This September, Cup Noodles announced that it had gone the way of Kraft Macaroni and Cheese: Subtly swapping out its MSG (dare we say the ingredient that makes Cup Noodle so famous) and artificial colors for more natural alternatives.
Celebrating the 45th birthday of Cup Noodles, Nissin Foods USA decided to give its dorm-room famous product an ingredient facelift.
The changes: All soup flavors got a reduction of sodium by 15- 20 percent and MSG was removed. Soy sauce, tomato and red chili pepper all have naturally occurring glutamates and are still included in the recipe. All artificial flavors were also removed and replaced with natural alternatives to add flavor and color, include turmeric, paprika and lime.
The lower sodium Cup Noodles rolled out to shelves this fall (though plenty of stores still have backstock of the old version) but the advertising campaign (Cup Noodles’ first in the U.S.) for the new and improved Cup Noodles doesn’t debut until later this month. The MSG-free Cup Noodles has been lurking on supermarket shelves on the down low for about a month now, so I put the old and new version to the test to see if there really is a difference.
The new Cup Noodles are hardly incognito — the packaging is brighter and an MSG-free logo advertises the change. However, it’s fair to assume that a good amount of people grabbing a Styrofoam cup of dehydrated noodles, vegetable kernels and powdered broth to be prepared in a microwave in under five minutes may not spend the time reading the nutrition facts of their preferred flavor of Cup Noodles, which, in my case, was chicken.
The first notable difference between the two varieties is that the new version has 10 more calories. If you’re eating a meal, or probably nutritionally worse, a snack, of Cup Noodles, worrying about 10 calories is just frivolous, but still, why add on any extra calories to a Styrofoam-packaged meal that’s pretty much devoid of all nutritional value? Both versions had 100 calories from fat, 11 grams of fat and 2 grams of sugar. However, while the old version had 7 grams of protein and 15 percent of your daily recommended Vitamin A, the new Cup Noodles has only 6 grams of protein and 8 percent of Vitamin A. On the upside, it also has an extra gram of fiber (3 grams), 2 percent Vitamin C (as compared to none) and, get this, only 45 percent of your daily recommended dose of sodium, as opposed to its older sibling’s 60 percent. That’s 1430 milligrams vs. 1070, so still, the reformulated Cup Noodles is nowhere close to a low-sodium food.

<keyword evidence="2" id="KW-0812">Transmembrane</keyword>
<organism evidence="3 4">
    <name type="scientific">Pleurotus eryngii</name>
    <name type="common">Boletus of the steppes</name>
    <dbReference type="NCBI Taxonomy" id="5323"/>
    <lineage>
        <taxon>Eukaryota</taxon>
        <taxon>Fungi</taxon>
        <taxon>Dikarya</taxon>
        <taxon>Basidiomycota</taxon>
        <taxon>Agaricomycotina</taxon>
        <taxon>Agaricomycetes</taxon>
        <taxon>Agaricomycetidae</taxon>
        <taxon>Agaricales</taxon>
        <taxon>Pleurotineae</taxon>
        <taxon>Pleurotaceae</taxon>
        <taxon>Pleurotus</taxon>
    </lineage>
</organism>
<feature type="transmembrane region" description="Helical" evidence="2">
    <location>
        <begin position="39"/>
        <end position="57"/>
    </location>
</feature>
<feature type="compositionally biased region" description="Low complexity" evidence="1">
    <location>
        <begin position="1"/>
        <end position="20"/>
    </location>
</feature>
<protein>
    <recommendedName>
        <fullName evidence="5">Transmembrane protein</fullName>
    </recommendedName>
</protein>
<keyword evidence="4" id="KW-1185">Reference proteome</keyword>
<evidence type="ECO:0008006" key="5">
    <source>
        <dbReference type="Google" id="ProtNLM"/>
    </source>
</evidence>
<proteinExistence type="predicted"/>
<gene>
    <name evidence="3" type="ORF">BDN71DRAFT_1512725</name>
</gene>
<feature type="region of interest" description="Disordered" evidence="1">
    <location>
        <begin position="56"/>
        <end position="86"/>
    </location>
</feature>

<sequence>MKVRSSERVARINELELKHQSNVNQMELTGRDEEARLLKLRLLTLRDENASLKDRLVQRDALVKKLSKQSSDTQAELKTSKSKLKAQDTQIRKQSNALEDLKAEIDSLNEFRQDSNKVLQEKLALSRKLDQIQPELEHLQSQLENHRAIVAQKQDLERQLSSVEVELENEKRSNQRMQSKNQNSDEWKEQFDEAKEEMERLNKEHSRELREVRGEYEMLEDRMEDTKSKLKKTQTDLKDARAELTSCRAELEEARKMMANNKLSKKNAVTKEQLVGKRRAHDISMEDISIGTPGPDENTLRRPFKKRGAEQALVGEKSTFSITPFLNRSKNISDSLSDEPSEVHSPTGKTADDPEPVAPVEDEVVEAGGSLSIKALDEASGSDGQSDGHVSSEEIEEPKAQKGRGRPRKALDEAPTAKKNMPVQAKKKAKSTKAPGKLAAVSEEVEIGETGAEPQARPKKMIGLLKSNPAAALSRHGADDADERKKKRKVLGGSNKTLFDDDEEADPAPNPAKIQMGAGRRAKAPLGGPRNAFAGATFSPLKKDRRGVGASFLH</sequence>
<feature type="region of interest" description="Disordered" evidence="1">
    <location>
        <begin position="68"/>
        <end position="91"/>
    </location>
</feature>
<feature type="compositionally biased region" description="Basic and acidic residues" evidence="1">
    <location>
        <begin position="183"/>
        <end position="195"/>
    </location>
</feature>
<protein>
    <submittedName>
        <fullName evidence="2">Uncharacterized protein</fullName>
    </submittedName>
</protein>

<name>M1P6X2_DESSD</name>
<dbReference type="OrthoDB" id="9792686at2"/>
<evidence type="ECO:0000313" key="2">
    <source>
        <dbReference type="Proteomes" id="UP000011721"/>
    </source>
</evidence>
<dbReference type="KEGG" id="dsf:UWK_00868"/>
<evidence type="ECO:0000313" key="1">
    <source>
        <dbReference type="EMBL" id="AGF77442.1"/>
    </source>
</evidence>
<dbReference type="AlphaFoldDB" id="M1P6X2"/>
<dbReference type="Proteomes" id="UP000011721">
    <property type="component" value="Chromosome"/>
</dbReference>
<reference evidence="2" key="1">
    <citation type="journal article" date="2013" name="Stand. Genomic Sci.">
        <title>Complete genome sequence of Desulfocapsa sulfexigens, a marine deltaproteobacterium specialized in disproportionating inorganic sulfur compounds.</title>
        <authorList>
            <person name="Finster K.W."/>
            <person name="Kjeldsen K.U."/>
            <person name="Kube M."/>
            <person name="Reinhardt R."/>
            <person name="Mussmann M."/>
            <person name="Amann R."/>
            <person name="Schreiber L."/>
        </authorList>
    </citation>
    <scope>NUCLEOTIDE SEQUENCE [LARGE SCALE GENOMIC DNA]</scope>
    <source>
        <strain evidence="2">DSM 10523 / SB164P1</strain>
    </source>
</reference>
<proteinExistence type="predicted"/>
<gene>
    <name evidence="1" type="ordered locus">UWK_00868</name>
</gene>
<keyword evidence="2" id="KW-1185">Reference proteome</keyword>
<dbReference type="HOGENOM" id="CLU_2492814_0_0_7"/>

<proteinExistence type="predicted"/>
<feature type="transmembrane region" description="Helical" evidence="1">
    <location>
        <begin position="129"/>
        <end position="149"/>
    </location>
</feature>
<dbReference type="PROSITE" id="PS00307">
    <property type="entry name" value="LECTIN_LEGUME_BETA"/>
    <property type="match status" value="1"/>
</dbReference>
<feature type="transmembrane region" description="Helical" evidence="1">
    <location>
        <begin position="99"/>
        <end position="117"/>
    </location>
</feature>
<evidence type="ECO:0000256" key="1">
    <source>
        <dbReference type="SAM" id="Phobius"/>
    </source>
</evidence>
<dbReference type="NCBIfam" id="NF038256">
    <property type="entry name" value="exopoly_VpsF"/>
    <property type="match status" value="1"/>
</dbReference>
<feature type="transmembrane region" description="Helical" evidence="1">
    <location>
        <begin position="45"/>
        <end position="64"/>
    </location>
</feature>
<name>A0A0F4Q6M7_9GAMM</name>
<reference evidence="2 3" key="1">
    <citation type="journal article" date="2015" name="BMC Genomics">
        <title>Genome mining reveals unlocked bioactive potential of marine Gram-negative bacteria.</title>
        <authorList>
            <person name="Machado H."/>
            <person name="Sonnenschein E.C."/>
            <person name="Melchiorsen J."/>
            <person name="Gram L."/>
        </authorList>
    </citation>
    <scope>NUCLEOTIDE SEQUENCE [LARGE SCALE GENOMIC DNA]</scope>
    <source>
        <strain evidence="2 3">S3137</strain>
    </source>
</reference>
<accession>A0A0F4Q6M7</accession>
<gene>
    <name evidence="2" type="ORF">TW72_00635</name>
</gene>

Ingredients-wise, while we’re taught to look for shorter ingredients lists, both Cup Noodles ingredient lists looked equally long. Powdered chicken, rendered chicken fat, hydrolyzed corn and soy protein and other equally dubious ingredients are in both versions, and while theses are all derived naturally, don’t kid yourself into believing the new Cup Noodles are remotely like anything you can find in nature. Most notably, in place of the monosodium glutamate on the new label is concentrated green cabbage juice, which, along with perhaps dried carrot flake, is the most natural sounding ingredient on the menu, and probably a better way to add saltiness than MSG.
The taste test
Both packages looked almost identical inside and had the exact same cooking instructions. I boiled water, let the noodles steep and then blind tested each version. While Cup Noodles’ new formula was designed to be indistinguishable, a side by side comparison proved that even blindly, it’s obvious that the new cup has less sodium. Each bite of flat noodles tasted more flavorful and more like legitimate chicken soup rather than the old version which tasted more like licking your fingers after sticking them into the bottom of a bag of pretzels. Still, even the new version could be considered salty and I enjoyed it more after diluting it with an ice cube. The MSG-packed cup went in the trash, where it belonged.
Melissa Kravitz is a writer living in New York. Follow her at @melissabethk.